After a three-years hiatus, The Killers released their sixth album, “Imploding the Mirage,” on Aug. 21, employing electronic rock production, vulnerable lyrics and passionate vocals.
The Killers, a four-member alternative rock band best known for their 2004 and 2006 hit singles, “Mr. Brightside” and “When You Were Young,” have explored a new genre of rock on “Imploding the Mirage.” As the band incorporated new elements with synthesizers and keyboards, they still maintained their signature sound.
“My Own Soul’s Warning,” the album’s opening track, leads with cinematic synths, later incorporating harmonious vocals and heavy-hitting drums. Quiet at first, the track pairs a catchy guitar riff with melodious piano progressions to build the song’s production.
Initially jarring, “Blowback,” the album’s second track, caught my attention with the heavy techno keyboard used in its introduction. Combining a fast-paced beat with the storytelling lyrics, “Born into poor white trash and always typecast / But she’s gonna break out, boy, you’d better know that,” this track got me excited for the rest of the album.
Whimsical “Dying Breed” opens with airy vocals and a minimal yet consistent drumline. Building to a crescendo of hard-hitting cymbals and boomy lead-guitar, this track takes its time in reaching the chorus, creating an aura of suspense that I enjoyed.
The album’s debut single and fourth track, “Caution,” incorporates straightforward lyrics, “If I don’t get out / Out of this town / I just might be the one who finally burns it down,” to illustrate the emotions one can feel when faced with leaving their hometown. Although lyrically focused, the track incorporates a twangy guitar riff that mimics the melody of the vocals, two elements I thought paired well together.
“Lightning Fields,” the album’s fifth track, takes a slower and more dramatic approach than the tracks before it, delving into the death of the band’s lead singer's mother. Featuring Canadian singer-songwriter, K.D. Lang, the track smoothly oscillates between Lang and Brandon Flowers, The Killers’ lead singer. Bringing their voices together for the track’s bridge, “Late at night I lie in bed and think about things left unsaid,” the two singers mesh perfectly.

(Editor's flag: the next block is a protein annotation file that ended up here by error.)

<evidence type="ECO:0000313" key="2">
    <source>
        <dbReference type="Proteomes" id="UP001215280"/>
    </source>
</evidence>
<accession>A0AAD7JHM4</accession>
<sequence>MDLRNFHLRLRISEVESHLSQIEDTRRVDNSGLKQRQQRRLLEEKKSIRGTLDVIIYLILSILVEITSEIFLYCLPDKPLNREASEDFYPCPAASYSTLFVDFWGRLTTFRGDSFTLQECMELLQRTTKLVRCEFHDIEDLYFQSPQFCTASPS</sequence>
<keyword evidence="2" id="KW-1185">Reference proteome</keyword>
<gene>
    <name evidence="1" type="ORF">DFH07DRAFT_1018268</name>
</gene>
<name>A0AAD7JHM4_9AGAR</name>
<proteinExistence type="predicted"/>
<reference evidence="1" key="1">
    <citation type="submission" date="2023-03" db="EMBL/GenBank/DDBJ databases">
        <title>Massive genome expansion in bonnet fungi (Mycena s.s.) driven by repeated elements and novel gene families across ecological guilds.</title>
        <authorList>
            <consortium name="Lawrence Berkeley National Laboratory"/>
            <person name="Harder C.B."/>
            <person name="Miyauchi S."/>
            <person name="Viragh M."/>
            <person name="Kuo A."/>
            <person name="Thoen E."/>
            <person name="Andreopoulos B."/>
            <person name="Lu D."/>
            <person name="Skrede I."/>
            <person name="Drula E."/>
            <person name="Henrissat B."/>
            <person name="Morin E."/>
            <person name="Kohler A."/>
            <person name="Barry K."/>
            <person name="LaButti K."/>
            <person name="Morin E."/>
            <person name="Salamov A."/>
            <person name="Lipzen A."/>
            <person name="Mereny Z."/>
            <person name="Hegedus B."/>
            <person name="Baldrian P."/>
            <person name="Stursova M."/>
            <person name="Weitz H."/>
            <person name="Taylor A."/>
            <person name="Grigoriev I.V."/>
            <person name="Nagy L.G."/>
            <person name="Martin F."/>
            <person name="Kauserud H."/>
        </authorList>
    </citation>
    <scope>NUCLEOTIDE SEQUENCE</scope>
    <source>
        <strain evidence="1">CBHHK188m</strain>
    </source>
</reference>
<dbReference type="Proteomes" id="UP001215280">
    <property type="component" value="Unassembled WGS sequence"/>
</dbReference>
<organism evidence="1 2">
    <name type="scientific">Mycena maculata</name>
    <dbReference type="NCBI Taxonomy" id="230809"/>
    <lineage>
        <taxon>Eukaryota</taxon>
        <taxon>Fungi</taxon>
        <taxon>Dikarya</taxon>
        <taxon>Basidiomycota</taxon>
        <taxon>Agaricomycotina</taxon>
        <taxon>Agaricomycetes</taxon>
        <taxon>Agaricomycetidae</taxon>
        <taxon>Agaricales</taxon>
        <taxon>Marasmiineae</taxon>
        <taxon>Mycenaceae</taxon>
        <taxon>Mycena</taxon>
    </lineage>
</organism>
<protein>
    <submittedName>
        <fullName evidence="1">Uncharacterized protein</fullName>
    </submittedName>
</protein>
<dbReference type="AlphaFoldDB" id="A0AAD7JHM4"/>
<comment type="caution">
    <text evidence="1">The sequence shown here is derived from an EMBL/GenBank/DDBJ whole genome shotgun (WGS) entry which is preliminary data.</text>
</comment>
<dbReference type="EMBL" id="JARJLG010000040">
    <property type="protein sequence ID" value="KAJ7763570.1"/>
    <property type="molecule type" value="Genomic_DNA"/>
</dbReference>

My personal favorite, “Fire In Bone” seems the most experimental of the album, incorporating playful guitar slides and groovy bass lines, reminiscent of the Talking Heads’ signature funky style. Incorporating auto-tuned vocals over simple lyrics, the track lets its electronic-rock production take center-stage.
“Running Towards A Place,” the album’s seventh track, takes a more traditional approach to pacing than “Fire In Bone” utilizing a mysterious and moody tone. While I enjoyed the track’s guitar and drums, the combination of simple production and non-varying vocals left it feeling lackluster.
The album’s eighth track, “My God,” features soft rock singer Weyes Blood and a catchy violin melody. The anthem-like track utilizes pillowy synths and stand out vocals by Blood.
Melancholic “When The Dreams Run Dry,” the album’s ninth track, makes the latter portion of the album seem slightly repetitive. Although true to the band’s iconic style, the wailing of every chorus leaves this track feeling monotonous. However, I enjoyed the homage to the 1985 classic, “Highwayman” by The Highwaymen, with the lyrics, “And again, and again, and again.”
“Imploding the Mirage,” the album’s closing track, combines an upbeat drum pattern with harmonious and catchy vocals that I loved. The lyrics, “I let go / While you were out there weighing odds / I was imploding the mirage,” narrates the feeling of bouncing back up from a difficult experience.
Overall, I found this album to have the perfect mix between The Killers’ existing sound and new experimentation. Although I hoped for another standout track similar to “Mr. Brightside,” The Killers’ are growing and changing with age, as is their music.